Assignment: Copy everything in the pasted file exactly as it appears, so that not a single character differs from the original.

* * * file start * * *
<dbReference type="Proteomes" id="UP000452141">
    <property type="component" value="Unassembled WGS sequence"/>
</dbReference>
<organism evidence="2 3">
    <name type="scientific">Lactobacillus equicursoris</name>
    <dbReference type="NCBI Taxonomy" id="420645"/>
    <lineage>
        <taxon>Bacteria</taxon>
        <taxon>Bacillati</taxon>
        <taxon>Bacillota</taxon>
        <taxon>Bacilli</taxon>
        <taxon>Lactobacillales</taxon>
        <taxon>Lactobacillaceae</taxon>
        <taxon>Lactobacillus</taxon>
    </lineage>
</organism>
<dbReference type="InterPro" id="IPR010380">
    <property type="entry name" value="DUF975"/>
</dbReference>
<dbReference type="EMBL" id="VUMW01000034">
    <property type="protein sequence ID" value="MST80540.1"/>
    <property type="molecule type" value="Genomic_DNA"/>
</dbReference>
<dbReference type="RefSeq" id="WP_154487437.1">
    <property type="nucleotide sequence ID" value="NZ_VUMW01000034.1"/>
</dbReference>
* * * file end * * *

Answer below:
<dbReference type="Proteomes" id="UP000452141">
    <property type="component" value="Unassembled WGS sequence"/>
</dbReference>
<organism evidence="2 3">
    <name type="scientific">Lactobacillus equicursoris</name>
    <dbReference type="NCBI Taxonomy" id="420645"/>
    <lineage>
        <taxon>Bacteria</taxon>
        <taxon>Bacillati</taxon>
        <taxon>Bacillota</taxon>
        <taxon>Bacilli</taxon>
        <taxon>Lactobacillales</taxon>
        <taxon>Lactobacillaceae</taxon>
        <taxon>Lactobacillus</taxon>
    </lineage>
</organism>
<dbReference type="InterPro" id="IPR010380">
    <property type="entry name" value="DUF975"/>
</dbReference>
<dbReference type="EMBL" id="VUMW01000034">
    <property type="protein sequence ID" value="MST80540.1"/>
    <property type="molecule type" value="Genomic_DNA"/>
</dbReference>
<dbReference type="RefSeq" id="WP_154487437.1">
    <property type="nucleotide sequence ID" value="NZ_VUMW01000034.1"/>
</dbReference>